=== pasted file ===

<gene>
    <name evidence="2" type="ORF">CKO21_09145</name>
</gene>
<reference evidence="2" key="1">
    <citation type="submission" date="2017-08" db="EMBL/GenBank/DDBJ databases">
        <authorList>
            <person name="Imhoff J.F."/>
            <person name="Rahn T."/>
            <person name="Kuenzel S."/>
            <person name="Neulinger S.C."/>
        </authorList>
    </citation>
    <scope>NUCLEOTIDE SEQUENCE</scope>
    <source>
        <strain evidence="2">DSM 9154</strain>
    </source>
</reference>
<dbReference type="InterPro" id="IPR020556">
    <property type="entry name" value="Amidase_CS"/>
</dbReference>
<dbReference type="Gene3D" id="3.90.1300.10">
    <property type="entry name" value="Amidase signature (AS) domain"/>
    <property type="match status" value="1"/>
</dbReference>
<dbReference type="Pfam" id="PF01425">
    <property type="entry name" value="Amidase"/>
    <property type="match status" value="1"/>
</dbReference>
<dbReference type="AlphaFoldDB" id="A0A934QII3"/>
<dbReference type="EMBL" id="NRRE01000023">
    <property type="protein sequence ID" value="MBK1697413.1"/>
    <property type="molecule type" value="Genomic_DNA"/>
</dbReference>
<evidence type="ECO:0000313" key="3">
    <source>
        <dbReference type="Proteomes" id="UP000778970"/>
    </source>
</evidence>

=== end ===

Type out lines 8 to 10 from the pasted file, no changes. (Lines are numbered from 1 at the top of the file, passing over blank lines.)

            <person name="Rahn T."/>
            <person name="Kuenzel S."/>
            <person name="Neulinger S.C."/>